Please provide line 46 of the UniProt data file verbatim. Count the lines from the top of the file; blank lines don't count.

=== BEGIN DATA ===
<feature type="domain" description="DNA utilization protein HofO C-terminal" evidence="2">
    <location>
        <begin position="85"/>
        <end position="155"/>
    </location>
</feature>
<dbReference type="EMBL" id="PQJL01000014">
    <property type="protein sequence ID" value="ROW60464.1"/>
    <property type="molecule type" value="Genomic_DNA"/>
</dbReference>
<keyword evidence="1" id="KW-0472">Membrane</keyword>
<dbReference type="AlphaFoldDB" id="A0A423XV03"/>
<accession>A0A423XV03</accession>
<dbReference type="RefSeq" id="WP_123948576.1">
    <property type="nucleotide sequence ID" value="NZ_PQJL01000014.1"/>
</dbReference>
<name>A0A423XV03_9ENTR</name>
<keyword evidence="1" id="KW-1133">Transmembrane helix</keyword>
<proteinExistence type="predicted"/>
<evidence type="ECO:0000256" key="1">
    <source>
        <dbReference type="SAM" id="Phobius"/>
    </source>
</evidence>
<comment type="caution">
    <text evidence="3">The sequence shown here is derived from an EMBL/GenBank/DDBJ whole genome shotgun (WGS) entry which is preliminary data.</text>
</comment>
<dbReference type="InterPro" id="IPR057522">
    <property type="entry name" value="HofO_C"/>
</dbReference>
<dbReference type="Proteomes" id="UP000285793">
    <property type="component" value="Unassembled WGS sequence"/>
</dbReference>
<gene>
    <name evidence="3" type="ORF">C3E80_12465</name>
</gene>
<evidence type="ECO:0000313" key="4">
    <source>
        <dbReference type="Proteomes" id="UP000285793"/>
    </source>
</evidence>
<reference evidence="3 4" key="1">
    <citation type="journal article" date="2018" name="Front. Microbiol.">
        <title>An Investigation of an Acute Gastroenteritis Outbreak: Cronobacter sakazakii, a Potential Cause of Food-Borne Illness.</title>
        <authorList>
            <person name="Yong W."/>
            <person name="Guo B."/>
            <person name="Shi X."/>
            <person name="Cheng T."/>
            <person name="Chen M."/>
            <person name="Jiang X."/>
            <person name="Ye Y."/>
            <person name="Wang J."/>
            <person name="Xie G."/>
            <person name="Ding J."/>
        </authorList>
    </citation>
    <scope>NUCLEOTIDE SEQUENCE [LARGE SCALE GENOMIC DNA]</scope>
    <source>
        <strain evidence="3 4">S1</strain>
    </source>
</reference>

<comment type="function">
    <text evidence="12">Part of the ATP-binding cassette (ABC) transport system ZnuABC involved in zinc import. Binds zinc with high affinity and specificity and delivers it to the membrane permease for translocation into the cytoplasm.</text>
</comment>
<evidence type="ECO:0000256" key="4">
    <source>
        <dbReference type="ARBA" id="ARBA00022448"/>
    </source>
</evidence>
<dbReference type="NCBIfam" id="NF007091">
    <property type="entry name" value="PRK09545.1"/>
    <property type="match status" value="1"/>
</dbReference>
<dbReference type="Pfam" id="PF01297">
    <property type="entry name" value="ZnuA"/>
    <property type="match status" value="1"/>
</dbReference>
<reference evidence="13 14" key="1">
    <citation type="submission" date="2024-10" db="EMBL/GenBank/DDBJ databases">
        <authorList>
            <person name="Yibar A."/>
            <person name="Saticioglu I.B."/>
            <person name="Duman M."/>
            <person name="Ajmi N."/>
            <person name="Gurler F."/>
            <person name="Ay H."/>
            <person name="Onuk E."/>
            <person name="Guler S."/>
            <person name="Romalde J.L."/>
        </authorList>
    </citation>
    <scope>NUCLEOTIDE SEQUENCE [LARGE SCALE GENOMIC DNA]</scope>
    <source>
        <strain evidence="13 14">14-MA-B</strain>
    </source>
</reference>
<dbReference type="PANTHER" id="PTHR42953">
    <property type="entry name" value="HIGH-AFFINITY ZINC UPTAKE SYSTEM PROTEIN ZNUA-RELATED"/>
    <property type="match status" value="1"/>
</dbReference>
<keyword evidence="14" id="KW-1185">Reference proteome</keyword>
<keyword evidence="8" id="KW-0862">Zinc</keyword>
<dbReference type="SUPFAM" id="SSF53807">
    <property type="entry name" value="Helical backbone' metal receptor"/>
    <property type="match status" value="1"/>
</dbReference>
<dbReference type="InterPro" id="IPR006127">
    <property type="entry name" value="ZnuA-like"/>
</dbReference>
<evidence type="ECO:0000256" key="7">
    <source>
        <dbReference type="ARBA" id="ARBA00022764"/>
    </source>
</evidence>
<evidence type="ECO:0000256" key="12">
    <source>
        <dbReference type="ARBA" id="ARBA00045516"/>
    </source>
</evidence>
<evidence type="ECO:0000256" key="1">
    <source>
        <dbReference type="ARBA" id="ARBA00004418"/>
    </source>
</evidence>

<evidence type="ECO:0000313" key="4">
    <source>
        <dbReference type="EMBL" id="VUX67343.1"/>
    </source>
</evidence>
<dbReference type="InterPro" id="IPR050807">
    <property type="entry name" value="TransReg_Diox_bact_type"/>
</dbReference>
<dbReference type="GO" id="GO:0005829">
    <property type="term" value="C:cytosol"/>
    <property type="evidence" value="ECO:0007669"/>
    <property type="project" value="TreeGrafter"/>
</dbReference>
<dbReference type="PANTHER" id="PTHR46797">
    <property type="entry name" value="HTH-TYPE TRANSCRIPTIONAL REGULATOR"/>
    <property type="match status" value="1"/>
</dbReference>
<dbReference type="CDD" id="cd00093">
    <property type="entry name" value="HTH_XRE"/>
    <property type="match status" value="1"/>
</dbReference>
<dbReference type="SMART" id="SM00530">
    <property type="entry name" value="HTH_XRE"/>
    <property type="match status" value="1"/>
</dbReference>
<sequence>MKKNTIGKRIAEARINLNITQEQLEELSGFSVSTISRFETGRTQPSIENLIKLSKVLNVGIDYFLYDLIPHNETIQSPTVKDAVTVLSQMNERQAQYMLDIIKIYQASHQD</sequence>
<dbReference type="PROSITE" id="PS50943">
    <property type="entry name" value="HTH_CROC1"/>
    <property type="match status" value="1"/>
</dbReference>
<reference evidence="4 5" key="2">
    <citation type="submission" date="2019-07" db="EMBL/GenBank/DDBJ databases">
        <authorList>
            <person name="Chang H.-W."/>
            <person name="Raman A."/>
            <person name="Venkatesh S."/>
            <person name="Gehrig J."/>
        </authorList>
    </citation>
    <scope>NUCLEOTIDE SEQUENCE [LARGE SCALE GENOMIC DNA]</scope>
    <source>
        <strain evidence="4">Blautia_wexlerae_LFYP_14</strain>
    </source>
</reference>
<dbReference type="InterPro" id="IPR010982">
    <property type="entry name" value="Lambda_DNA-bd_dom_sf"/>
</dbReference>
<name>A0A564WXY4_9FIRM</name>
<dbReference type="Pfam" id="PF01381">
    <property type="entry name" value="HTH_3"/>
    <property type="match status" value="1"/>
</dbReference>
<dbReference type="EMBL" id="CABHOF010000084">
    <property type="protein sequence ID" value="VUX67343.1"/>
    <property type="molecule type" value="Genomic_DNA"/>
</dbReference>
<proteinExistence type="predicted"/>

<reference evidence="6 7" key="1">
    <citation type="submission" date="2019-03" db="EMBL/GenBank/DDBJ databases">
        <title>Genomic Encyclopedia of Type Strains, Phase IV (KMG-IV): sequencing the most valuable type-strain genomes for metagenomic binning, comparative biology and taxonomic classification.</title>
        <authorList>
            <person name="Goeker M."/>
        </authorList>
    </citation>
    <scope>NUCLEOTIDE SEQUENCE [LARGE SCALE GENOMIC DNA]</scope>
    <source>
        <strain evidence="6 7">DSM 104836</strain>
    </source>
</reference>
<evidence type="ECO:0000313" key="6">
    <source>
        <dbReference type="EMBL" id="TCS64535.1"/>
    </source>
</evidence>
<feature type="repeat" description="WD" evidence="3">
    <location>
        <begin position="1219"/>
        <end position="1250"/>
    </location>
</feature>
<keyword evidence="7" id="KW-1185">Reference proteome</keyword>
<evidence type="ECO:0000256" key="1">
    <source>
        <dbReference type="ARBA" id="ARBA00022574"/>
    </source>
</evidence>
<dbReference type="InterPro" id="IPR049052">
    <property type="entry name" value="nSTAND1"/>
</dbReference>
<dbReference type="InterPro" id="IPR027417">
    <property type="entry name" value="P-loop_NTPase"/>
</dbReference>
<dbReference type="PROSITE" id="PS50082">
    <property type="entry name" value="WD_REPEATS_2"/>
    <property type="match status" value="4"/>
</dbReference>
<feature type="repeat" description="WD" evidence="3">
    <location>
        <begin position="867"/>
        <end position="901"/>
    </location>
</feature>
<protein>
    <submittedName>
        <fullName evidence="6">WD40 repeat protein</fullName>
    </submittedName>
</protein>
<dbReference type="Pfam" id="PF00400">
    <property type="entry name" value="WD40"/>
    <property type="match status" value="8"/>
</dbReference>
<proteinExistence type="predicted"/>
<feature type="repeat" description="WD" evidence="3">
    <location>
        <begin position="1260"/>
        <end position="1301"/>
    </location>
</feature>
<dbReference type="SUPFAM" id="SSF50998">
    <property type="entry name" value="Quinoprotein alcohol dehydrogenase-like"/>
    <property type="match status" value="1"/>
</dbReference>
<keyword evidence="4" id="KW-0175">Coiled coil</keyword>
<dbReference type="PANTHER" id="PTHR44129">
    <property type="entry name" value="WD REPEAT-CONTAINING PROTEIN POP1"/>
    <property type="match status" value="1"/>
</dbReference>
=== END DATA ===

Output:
            <person name="Yong W."/>